In the summer of 2019, Grommen and Royakkers initiated an extensive fieldwork at C-mine site in Winterslag (Genk), surveying its polyphonic rhythm and unearthing possible intersections between our needs and those of the landscape. To best understand the intricate context at hand, the duo has reached out to different actors with close ties to the place: from the shepherd herding his stock at the site to truck drivers using it as their temporary rest-stop to botanists and geologists exploring what happens both under and above the disturbed soil. The research has gradually brought to light a great variety of often overlooked practices and species, such as the pioneering vegetation or unique insects, indwelling this seemingly vacant landscape.
Based on these findings, Grommen and Royakkers proposed a cycle of spatial interventions taking into account the unrecognised qualities of the landscape and the resources already present on site. The title of the project, Le Paysage Ménagé (literally, ‘a household landscape’), is a wordplay in the French expression un paysage aménagé (‘constructed landscape’). The removal of the prefix ‘-a’ shifts the emphasis from artificially constructing the landscape to inhabiting and taking care of it.
Le Paysage Ménagé involves the development of two complementary, physical structures for living, working, and making. The aim of the project is not only to install the figurative ‘mailbox’, marking the physical presence of CIAP on the site, but to enter into a dialogue with the local landscape and form new alliances between its different actors (organisations, artists, inhabitants, animals and plants), areas (existing architecture, civic infrastructure, spoil tips, empty lots), and functions (residential, educational, cultural, commercial).
The first spatial intervention will be launched in September 2020 and will take the form of a ceramic fireplace, inspired by the duo’s research into alternative bioclimatic and vernacular design principles. Conceived as a batch rocket stove — a type of simple, wood-burning stove — it can reach temperatures high enough to bake ceramics, and more specifically, bricks. Grommen and Royakkers will make use of this low-tech solution to bake bricks from soil coming from the adjacent terrils (spoil tips).
In this way, the artists plan to bring new life to the historic brickyard of Winterslag, which as the only mining site in Genk used the leftovers of their operation to produce building material. This unique practice transformed Winterslag from the site of extraction, emptying geological layers, into the site of production, using waste as a starting point for material transformation. Still today, the characteristic black-charred bricks, known as Winterslagse duivels (‘the devils of Winterslag’), clad the facades all over the neighbourhood.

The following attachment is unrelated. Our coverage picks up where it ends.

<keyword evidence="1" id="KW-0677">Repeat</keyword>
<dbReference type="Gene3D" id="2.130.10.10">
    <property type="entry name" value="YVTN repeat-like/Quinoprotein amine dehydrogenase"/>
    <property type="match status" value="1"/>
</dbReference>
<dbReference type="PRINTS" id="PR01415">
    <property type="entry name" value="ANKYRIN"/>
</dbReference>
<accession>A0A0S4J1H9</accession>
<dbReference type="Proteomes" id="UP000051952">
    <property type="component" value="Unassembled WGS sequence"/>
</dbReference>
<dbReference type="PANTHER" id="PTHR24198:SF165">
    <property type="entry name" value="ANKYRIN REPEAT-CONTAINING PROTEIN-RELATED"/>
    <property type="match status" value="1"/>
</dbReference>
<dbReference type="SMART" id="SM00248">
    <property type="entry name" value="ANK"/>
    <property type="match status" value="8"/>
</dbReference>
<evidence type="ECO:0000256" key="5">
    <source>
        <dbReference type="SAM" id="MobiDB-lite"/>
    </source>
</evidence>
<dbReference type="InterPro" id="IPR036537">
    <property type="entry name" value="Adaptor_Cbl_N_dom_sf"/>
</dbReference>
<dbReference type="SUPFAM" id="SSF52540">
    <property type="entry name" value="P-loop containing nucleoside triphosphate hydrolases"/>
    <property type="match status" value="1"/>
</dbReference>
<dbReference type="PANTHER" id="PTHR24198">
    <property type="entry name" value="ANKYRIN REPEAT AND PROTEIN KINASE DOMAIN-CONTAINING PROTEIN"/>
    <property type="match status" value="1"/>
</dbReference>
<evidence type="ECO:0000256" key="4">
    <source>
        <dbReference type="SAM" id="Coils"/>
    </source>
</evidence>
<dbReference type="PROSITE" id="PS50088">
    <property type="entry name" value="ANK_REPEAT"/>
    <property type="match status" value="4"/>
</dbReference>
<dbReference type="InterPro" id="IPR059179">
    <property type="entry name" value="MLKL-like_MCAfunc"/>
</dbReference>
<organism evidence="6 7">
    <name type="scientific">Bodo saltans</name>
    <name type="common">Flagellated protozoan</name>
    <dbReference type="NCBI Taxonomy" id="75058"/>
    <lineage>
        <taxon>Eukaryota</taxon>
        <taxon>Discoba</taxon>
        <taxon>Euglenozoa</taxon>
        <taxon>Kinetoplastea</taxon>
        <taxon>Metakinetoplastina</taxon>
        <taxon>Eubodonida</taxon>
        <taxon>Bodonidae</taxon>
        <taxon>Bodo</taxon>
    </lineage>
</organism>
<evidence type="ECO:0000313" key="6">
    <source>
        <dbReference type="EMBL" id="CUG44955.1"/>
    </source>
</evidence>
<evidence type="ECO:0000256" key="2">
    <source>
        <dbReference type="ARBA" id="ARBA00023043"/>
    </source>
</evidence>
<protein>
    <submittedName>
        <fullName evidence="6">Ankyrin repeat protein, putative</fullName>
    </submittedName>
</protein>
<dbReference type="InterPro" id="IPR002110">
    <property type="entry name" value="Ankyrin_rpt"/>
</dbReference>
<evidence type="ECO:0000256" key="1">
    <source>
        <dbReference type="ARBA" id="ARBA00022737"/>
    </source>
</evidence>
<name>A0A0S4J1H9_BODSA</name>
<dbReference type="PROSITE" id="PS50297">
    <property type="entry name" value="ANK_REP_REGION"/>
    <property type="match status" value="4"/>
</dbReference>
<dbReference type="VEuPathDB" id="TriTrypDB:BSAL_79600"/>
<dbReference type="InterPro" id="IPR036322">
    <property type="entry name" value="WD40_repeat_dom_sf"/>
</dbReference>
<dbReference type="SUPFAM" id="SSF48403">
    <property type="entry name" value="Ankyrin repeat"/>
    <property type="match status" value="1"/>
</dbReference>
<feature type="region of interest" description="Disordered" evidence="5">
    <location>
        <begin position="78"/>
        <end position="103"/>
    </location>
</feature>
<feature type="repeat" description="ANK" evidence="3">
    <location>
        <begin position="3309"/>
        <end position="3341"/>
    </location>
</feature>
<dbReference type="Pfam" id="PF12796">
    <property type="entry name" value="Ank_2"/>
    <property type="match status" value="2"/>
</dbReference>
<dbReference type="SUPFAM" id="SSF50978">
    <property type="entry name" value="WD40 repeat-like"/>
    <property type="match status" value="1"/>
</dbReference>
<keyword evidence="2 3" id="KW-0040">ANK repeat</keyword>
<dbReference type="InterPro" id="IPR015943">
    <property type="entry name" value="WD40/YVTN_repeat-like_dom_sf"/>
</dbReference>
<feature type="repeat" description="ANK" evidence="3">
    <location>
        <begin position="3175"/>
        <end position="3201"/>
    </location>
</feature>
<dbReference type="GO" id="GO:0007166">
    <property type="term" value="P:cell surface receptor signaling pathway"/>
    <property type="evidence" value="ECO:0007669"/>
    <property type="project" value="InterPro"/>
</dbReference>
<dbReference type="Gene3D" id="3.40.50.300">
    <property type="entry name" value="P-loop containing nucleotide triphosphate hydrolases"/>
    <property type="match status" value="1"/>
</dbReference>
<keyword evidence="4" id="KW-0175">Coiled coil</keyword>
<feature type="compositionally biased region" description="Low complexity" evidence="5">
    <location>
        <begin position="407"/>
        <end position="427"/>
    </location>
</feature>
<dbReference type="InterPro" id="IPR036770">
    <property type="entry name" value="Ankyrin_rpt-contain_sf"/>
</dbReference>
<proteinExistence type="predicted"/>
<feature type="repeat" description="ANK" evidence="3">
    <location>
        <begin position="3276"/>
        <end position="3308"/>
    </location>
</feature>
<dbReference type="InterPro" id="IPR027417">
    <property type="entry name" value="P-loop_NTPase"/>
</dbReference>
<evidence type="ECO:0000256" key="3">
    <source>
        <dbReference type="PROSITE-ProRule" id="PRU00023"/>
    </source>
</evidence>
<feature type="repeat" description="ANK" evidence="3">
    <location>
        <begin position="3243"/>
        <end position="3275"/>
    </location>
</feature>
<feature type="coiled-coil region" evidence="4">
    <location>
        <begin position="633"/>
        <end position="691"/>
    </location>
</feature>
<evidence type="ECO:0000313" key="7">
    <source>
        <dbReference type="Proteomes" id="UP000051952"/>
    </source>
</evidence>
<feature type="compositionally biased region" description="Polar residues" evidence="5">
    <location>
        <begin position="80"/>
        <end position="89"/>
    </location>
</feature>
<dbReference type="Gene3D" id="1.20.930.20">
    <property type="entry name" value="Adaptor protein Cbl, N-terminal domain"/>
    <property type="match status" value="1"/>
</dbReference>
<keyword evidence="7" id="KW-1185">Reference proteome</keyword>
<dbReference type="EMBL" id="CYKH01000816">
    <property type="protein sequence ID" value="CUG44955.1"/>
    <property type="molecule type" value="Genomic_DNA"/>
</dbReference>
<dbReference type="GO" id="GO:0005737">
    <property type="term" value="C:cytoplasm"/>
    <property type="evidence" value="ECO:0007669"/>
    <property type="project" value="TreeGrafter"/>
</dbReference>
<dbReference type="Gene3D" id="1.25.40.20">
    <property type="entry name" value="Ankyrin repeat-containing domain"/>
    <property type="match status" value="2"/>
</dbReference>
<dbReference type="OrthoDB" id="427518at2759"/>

In a slow layering process spanning over several months, Grommen and Royakkers will use the freshly produced bricks to build the ceramic structure surrounding the stove. This structure and the surrounding warm atmosphere will offer comfort to different inhabitants: people gathering over food but also birds and insects seeking shelter in the structure’s nooks and crannies. Le Paysage Ménagé lays the foundations for the new house for CIAP (and soon also FLACC) at C-mine.
photos: Stefanie Schaut
Ciel Grommen (°1989, Sint-Truiden) and Maximiliaan Royakkers (°1988, Hasselt) are a duo of artists/architects, whose work on the threshold of artistic research, education and spatial design questions present social, political and ecological dynamics. Taking complex social contexts and often disturbed landscapes as a starting point, Grommen and Royakkers develop their projects through extensive fieldwork, spatial interventions, and other interactive, participatory formats. Their role as spatial practitioners involves weaving of new narratives into spaces and testing out alternative ways of living-together, inhabiting, and relating to our environments. Ciel Grommen extended her training in architecture at the University of Leuven (2012) with a Master in contemporary art at the HEAD in Geneva (2015). Her works have been exhibited internationally, amongst others in Artsonje Art Centre, Seoul; Live In Your Head Gallery, Geneva; and Z33 in Hasselt; but even more often, they appeared in the non-institutional context, such as Petit Chateau, the asylum centre in Brussels, the post box of her neighbour, the Aldi parking lot of Borgloon, and online. Maximiliaan Royakkers also graduated as an architect from the University of Leuven (2012) and obtained a master’s from the Studio for Immediate Spaces at the Sandberg Institute in Amsterdam (2014). His work spans projects of design, artistic research, teaching and educational experiments and contributing to magazines and editorial projects. His works have been presented by Bureau Europa and Jan Van Eyck Academie, Maastricht; De Singel Antwerp; Bozar, Brussels; Z33, Hasselt; and Stroom, Den Haag.